Spring is a glorious time when you are not pregnant (like I was this time last year...hugely, beluga-whale pregnant). Instead of "It is beautiful and sunny out, but I feel like laying down and sleeping... who wants to watch Curious George?," this year I can say, "It is beautiful and sunny out - let's go dig in the dirt!"
This is an important difference, since I am coming to realize that Oregonians get very little sunshine from November 'til about...now.
Here is what the precipitation looks like at the town nearest us (sorry if you don't think graphs are as fascinating as I do):
You can see that October is when we lose all hope and become depressed after a glorious summer.
So instead of staying inside and, you know, doing dishes and putting away laundry like I should be doing, I keep dragging the kids outside with me to work on stuff. Just kidding. They love it.
I am quickly learning that gardening in the Pacific Northwest (especially west of the Cascades) is about as idiot-proof as it gets, and extremely rewarding with very little effort. Case in point: I accidentally killed a potted primrose when we moved here. I put it on the back porch, it fell off and out of its pot, I didn't pick it up, and the plant magically came back to life as soon as it started raining. Here, you have to fight off nature to keep it from growing out of control, as opposed to where we used to be (9000 feet, semi-arid), where you had to nurture growing things, pray, and beg them to survive.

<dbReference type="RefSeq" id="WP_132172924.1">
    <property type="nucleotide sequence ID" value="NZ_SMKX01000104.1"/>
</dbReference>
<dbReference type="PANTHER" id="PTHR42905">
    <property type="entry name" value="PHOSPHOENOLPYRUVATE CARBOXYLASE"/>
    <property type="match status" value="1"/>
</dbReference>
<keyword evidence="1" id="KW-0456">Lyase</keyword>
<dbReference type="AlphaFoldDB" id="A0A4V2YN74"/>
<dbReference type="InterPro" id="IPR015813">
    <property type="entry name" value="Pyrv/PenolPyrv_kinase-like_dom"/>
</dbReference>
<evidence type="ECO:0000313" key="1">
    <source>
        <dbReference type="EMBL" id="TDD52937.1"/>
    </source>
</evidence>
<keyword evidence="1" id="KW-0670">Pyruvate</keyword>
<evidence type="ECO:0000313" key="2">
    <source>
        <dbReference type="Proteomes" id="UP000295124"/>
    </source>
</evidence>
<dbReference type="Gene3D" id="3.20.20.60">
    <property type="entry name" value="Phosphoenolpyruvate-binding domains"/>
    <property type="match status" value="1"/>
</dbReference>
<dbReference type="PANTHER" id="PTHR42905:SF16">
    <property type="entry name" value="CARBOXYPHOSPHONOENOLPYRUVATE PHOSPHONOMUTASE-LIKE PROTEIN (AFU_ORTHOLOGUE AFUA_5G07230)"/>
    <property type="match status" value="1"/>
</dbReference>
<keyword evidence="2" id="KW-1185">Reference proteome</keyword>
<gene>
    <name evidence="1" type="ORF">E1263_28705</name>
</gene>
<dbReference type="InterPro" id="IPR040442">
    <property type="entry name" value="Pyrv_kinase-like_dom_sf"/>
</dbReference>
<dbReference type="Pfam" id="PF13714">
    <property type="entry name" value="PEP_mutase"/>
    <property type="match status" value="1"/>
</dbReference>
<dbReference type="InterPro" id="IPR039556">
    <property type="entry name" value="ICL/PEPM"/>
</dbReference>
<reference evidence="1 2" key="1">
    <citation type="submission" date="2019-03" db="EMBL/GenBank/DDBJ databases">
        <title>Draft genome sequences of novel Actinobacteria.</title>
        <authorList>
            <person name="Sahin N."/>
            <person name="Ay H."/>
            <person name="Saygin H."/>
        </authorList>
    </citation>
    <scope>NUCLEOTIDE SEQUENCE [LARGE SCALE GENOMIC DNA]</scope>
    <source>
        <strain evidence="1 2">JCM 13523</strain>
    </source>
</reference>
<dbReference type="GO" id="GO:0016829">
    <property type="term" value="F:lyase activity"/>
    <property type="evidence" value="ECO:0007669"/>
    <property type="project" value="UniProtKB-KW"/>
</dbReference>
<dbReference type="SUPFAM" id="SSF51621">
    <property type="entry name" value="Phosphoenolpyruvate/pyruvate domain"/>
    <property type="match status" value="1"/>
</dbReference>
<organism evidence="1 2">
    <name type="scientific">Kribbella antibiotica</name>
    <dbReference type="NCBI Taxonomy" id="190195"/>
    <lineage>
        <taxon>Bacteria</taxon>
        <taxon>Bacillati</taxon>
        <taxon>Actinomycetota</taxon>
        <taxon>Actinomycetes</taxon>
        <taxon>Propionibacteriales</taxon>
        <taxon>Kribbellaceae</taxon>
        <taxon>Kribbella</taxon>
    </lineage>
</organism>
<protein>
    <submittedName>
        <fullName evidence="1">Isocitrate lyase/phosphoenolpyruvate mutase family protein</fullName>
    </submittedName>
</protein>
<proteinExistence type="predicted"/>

Anyway, here are a few of my projects for this year. If you think that all my projects look pretty redneck, please keep in mind that my monthly garden budget it $15... so I am doing everything as cheaply as possible.
Project #1: Grapevines! I am attempting to propagate some grapevine cuttings to grow along the huge trellis off my back porch. Somewhere between cutting and planting, I lost track of which ends are the...uh...root ends and which ends are the growing ends, so we will see how this goes. Note the classy 5 gallon bucket pot (with drainage holes on the bottom...my husband was thrilled that I ruined his bucket).
More free natives. The purplish thing in front is a wild Oregon creeping grape, then the twig behind it is a red twig dogwood. These guys are by the chicken run, and I am hoping when they mature, they will provide some bug habitat and fruit for the chickens (all the stuff I got has fruit or foliage or both that is edible for animals).
This is the last native. It is a narrow-leaf buckbrush, which apparently thrives even in drought. So it is way out in the garden where I don't water regularly during no-rain season. It is a nitrogen-fixer (my permaculture-newbie self got excited about that), and I am excited to plant things around it someday that are cooler than the current dead grass.
Here is what is going on with a bunch of those salvaged plant containers. They are housing seedlings! Hooray! And yes, the seedings live on top of the trash can. That is the only place on the sunny back porch where the chickens can't eat them and the dog can't knock them down with his tail. We currently have baby tomatoes, peppers, cabbage, broccoli, and impatiens. There were nasturtiums, but they were taking over and blocking the sun from the other seedlings. I killed them. My 3-year-old cried.
This is the beginning of project number... 3 dozen? I've lost count. Leaning against the trunk of the badly-pruned tree are a bunch of branches that I pruned off the apple trees. They are going to hopefully become a little bean tipi for the kids to play in. I always knew my tipi building experience at my last job would pay off! And... is tipi building knowledge the kind of thing I can put on a resume someday if I go back to work?